Tehran forecast on boosting oil sales seen as unrealistic
- Iran return expected to be gradual
- Oil markets see little reaction to Vienna deal
- No change in Saudi policy anticipated
Oil market analysts have taken a cautious view of Irans ability to ramp up oil exports in the wake of the nuclear agreement signed in Vienna on 15 July.
The deal, which will see the removal of sanctions against Irans oil industry, will allow Iran to start boosting oil production and exports to pre-sanctions levels.
Iranian officials have said the country could increase production and exports by an additional 500,000 barrels a day (b/d) within a month of sanctions being lifted, and by 1 million b/d within six months.
But few analysts have echoed this. UK bank Barclays predicts Iranian production will increase by 200,000 b/d by the fourth quarter of 2015 straight after sanctions are lifted and rise by a further 400,000 b/d by the final quarter of 2016.
As Iran clears some of its [estimated] 40 million barrels of oil in floating storage, exports will exceed these newly produced volumes by as much as 200,000 b/d, said the note by Barclays commodities research team.
Further forecasts reinforce this cautious outlook. Richard Nephew, former director for Iran at the US National Security Council, estimated additional volumes of 300,000-500,000 b/d could be on the market within six to 12 months of sanctions being lifted.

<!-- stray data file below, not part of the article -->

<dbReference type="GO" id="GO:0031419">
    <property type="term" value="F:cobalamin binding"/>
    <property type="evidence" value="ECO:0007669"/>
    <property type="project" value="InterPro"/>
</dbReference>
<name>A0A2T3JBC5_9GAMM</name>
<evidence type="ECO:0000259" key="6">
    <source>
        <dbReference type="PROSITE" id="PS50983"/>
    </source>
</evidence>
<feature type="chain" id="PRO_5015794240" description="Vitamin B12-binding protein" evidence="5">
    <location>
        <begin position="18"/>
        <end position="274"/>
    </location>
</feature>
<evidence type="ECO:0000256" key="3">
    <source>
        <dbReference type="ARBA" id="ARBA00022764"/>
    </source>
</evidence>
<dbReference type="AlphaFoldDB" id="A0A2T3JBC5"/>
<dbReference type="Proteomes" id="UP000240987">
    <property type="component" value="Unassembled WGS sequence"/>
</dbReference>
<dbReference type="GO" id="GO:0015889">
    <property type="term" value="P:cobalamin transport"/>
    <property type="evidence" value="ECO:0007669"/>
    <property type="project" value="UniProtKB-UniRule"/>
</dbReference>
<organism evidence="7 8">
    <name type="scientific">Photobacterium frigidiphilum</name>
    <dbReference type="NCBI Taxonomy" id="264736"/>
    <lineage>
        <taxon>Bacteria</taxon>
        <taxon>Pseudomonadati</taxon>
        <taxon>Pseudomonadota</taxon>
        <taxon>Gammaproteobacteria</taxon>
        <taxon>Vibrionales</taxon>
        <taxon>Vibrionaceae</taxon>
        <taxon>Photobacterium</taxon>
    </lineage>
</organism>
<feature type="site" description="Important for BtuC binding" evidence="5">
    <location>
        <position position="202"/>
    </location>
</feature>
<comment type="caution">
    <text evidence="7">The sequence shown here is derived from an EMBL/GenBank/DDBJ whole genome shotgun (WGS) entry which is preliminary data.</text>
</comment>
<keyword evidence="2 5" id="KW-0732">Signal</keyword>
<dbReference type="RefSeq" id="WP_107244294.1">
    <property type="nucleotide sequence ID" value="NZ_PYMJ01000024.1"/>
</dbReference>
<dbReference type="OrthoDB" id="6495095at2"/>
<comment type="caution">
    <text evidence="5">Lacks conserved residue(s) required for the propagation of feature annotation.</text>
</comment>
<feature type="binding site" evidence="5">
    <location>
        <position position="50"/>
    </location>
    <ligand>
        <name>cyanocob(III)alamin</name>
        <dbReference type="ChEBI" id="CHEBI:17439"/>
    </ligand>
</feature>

UK-based consultancy Wood Mackenzie forecasts just 600,000 b/d of new oil output by the end of 2017.
The oil prices reflected the consensus that there will be no significant flood of Iranian crude into the market. While the Brent and West Texas Intermediate (WTI) prices dipped after the Vienna announcement, both indices retraced losses and were trading higher by the end of the day.
Barclays maintained its Brent price outlook at $68 a barrel in 2016, saying it expects the market to adjust through either higher demand or lower non-Opec supply.
For now, Opec is already producing well above the demand for its crude, and this makes it worse, said the Barclays research note. We do not expect the Saudis to do anything markedly different. Rather, they will likely take a wait-and-see approach.
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